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ἐκ τούτων, ‘as the result of,’ and so ‘as is shewn by these actions’ on Philip's part. κέκρισθε is an example of Greek preference for the personal construction. We should rather use the impersonal— ‘a verdict has been given that you would not.’

ἂν ... προέσθαι represents ἂν with the optative of the oratio recta, as regularly.

κέρδους, genitive of price. It is not easy to say why the negatives are here forms containing μὴ rather than οὐ. The rule is that the negative in oratio obliqua is the same as it would be in recta (here οὐκ ἂν πρόοισθε), unless the governing verb has a construction which requires μή. But μὴ is sometimes used where there is a notion of insistence upon a statement (examples in Goodwin, M. and T. § 685, where another explanation is offered).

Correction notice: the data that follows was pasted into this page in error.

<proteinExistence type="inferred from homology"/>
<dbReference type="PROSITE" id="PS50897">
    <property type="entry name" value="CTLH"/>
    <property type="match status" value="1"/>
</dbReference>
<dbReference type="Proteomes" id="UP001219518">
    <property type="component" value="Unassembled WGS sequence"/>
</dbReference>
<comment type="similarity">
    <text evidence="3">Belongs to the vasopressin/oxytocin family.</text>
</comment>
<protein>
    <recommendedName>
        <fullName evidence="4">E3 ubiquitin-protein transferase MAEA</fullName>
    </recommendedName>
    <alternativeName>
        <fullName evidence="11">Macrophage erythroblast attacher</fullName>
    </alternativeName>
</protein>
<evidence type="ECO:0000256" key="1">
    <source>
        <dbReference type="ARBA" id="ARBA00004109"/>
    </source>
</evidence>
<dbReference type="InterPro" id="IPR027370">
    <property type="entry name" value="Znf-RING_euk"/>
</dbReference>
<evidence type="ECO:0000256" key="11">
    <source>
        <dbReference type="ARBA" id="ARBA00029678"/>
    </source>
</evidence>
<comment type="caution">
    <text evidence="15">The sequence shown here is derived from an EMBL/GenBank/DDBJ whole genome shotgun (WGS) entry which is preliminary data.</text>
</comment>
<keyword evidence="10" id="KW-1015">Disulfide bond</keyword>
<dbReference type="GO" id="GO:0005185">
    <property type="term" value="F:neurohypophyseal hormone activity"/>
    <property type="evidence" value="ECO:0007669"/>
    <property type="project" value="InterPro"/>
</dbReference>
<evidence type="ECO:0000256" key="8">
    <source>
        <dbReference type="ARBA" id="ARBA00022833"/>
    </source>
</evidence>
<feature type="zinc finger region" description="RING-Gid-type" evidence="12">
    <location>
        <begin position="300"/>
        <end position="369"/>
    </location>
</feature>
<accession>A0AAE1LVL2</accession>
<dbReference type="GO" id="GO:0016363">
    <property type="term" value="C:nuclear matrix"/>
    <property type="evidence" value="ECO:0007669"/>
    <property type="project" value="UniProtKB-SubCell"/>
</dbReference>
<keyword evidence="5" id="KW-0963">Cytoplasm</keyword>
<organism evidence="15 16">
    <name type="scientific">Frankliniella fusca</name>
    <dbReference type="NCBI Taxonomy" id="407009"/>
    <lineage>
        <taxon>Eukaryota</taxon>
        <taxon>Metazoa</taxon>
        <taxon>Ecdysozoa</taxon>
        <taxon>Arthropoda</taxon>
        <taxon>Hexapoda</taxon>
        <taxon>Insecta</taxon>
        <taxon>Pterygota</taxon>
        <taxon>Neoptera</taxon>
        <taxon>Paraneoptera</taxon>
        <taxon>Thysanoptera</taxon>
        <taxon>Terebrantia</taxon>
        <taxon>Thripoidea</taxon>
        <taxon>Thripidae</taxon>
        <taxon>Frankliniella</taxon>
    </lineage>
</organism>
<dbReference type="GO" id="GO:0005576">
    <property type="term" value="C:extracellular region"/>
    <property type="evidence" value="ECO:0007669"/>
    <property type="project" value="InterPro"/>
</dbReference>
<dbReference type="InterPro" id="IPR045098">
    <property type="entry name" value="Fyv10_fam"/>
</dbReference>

εἰς, indistinguishable from πρὸς in this connexion: see on § 3.

κατά, equivalent to περί, used for variety.

ὡς ἑτέρως. See on ὡς ἀληθῶς, Phil. I. 27.

εἰς τὰ παρόντα. After ὁρᾶν, εἰς conveys the idea of attention on the gazer's part more than does the simple accusative.

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